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“Bite-Size Bits of Local, National, and Global History”
Hampton, Virginia — The American South (Mid-Atlantic)
 

Battle of Big Bethel

Long-Term Consequences

 
 
Battle of Big Bethel Marker image. Click for full size.
By Bernard Fisher, May 28, 2017
1. Battle of Big Bethel Marker
Inscription. Although Confederate Col. John B. Magruder and his forces won the Battle of Big Bethel, they could not stem the Federal tide for long. On June 15, 1861, within a week of the battle, a huge Sawyer rifled cannon mounted at Fort Calhoun (Fort Wool) on the Rip Raps, opened fire on the Confederate battery at Sewell's Point. Aeronaut John La Mountain began making ascensions in his hot air balloon Atlantic late in July, taking observations from as high as two thousand feet to improve the accuracy of the periodic shelling.

Magruder ordered Hampton evacuated and burned after he read a newspaper account of Gen. Benjamin F. Butler's intention to occupy and fortify the town and make it a haven for "runaway slaves." Soldiers and white residents burned it down on August 7. Butler did not fortify Hampton, but Magruder's fear was partially realized when Butler settled contrabands there in "Slabtown.”

On March 8, 1862, a new era in naval warfare began in Hampton Roads with the first clash of ironclad ships, USS Monitor and CSS Virginia, formerly USS Merrimac. Eleven days later, on March 17, Union Gen. George B. McClellan and his vast Army of the Potomac embarked in Alexandria and began steaming to Hampton. McClellan then launched the Peninsula Campaign to capture Richmond. The effort proved futile but
Battle of Big Bethel Marker image. Click for full size.
By Bernard Fisher, May 28, 2017
2. Battle of Big Bethel Marker
initiated the great blood-letting that continued in eastern Virginia until 1865.

(captions)
Gen. George B. McClellan Courtesy Library of Congress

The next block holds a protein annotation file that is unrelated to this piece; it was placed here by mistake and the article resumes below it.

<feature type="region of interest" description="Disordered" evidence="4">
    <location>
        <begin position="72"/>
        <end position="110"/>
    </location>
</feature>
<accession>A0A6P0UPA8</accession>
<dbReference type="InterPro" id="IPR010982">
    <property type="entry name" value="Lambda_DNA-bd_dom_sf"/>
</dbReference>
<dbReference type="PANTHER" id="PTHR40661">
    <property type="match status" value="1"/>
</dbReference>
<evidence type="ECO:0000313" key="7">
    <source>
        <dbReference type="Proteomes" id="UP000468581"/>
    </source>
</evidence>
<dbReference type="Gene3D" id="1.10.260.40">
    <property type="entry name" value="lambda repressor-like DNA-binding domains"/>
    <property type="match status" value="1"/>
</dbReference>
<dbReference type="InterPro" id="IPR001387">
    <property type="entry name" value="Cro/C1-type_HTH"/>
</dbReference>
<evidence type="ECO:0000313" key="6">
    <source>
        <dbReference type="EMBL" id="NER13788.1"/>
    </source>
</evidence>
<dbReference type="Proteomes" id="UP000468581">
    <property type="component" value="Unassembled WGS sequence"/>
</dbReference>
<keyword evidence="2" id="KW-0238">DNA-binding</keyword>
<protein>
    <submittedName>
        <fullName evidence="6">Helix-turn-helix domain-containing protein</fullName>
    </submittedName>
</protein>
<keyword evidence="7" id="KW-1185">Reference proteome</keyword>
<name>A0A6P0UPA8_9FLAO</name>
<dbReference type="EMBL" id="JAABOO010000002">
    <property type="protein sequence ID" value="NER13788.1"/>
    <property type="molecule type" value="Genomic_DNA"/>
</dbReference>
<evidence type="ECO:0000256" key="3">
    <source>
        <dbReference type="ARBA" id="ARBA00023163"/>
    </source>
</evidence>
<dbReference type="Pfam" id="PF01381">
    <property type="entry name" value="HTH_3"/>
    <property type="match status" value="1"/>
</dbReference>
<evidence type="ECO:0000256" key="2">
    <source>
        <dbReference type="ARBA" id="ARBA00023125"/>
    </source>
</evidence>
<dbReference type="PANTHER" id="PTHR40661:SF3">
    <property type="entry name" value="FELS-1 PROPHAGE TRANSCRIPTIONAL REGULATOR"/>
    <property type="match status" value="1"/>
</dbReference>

Sewell’s Point Battery, Harper’s Weekly, Nov. 2, 1861 — Library of Congress
Balloon reconnaissance of Confederate positions, Frank Leslie’s Illustrated Newspaper, Aug. 31, 1861
Army of the Potomac landing at Hampton, March 1862 — Library of Congress
Ruins of Hampton — Courtesy Library of Congress

 
Erected 2016 by Virginia Civil War Trails. (Marker Number 10.)
 
Marker series. This marker is included in the Virginia Civil War Trails marker series.
 
Location. 37° 5.491′ N, 76° 25.561′ W. Marker is in Hampton, Virginia. Marker can be reached from Big Bethel Road (Virginia Route 600) 0.1 miles north of Semple Farm Road, on the left when traveling north. Touch for map. Located in Bethel Park. Marker is in this post office area: Hampton VA 23666, United States of America.
 
Other nearby markers. At least 8 other markers are within walking distance of this marker. A different marker also named Battle of Big Bethel (here, next to this marker); a different marker also named Battle of Big Bethel (a few steps from this marker); a different marker also named Battle of Big Bethel (a few steps from this marker); a different marker also named Battle of Big Bethel (a few steps from this marker); Battle of Big Bethel Union Monument (a few steps from this marker); a different marker also named Battle of Big Bethel (a few steps from this marker); a different marker also named Battle of Big Bethel (within shouting distance of this marker); a different marker also named Battle of Big Bethel (within shouting distance of this marker). Touch for a list and map of all markers in Hampton.
 
Categories. War, US Civil
 
 
Credits. This page was last revised on May 30, 2017. This page originally submitted on May 29, 2017, by Bernard Fisher of Mechanicsville, Virginia. This page has been viewed 69 times since then. Photos:   1, 2. submitted on May 29, 2017, by Bernard Fisher of Mechanicsville, Virginia.
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